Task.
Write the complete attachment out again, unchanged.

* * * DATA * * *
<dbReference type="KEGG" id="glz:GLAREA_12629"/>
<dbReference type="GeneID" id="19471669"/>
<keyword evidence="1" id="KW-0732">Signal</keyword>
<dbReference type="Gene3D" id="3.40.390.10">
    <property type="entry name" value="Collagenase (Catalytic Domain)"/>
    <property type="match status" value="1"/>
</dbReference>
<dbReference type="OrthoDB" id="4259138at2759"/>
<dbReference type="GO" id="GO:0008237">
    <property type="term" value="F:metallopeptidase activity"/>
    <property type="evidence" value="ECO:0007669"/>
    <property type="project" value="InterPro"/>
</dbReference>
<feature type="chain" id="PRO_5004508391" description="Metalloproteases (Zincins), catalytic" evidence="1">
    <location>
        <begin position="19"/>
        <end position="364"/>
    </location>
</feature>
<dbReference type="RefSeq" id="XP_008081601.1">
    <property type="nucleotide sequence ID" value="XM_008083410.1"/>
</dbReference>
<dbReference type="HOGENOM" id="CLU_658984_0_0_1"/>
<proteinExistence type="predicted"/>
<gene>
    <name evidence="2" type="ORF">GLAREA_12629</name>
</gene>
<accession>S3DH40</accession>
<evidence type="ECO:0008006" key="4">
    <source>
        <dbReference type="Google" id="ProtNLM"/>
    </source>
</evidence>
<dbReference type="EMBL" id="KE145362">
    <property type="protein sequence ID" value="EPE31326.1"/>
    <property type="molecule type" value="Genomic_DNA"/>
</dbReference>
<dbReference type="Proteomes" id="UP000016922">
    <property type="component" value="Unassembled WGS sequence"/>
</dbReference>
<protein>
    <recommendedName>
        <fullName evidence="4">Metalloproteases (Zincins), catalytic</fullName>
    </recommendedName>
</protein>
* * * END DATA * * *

<dbReference type="KEGG" id="glz:GLAREA_12629"/>
<dbReference type="GeneID" id="19471669"/>
<keyword evidence="1" id="KW-0732">Signal</keyword>
<dbReference type="Gene3D" id="3.40.390.10">
    <property type="entry name" value="Collagenase (Catalytic Domain)"/>
    <property type="match status" value="1"/>
</dbReference>
<dbReference type="OrthoDB" id="4259138at2759"/>
<dbReference type="GO" id="GO:0008237">
    <property type="term" value="F:metallopeptidase activity"/>
    <property type="evidence" value="ECO:0007669"/>
    <property type="project" value="InterPro"/>
</dbReference>
<feature type="chain" id="PRO_5004508391" description="Metalloproteases (Zincins), catalytic" evidence="1">
    <location>
        <begin position="19"/>
        <end position="364"/>
    </location>
</feature>
<dbReference type="RefSeq" id="XP_008081601.1">
    <property type="nucleotide sequence ID" value="XM_008083410.1"/>
</dbReference>
<dbReference type="HOGENOM" id="CLU_658984_0_0_1"/>
<proteinExistence type="predicted"/>
<gene>
    <name evidence="2" type="ORF">GLAREA_12629</name>
</gene>
<accession>S3DH40</accession>
<evidence type="ECO:0008006" key="4">
    <source>
        <dbReference type="Google" id="ProtNLM"/>
    </source>
</evidence>
<dbReference type="EMBL" id="KE145362">
    <property type="protein sequence ID" value="EPE31326.1"/>
    <property type="molecule type" value="Genomic_DNA"/>
</dbReference>
<dbReference type="Proteomes" id="UP000016922">
    <property type="component" value="Unassembled WGS sequence"/>
</dbReference>
<protein>
    <recommendedName>
        <fullName evidence="4">Metalloproteases (Zincins), catalytic</fullName>
    </recommendedName>
</protein>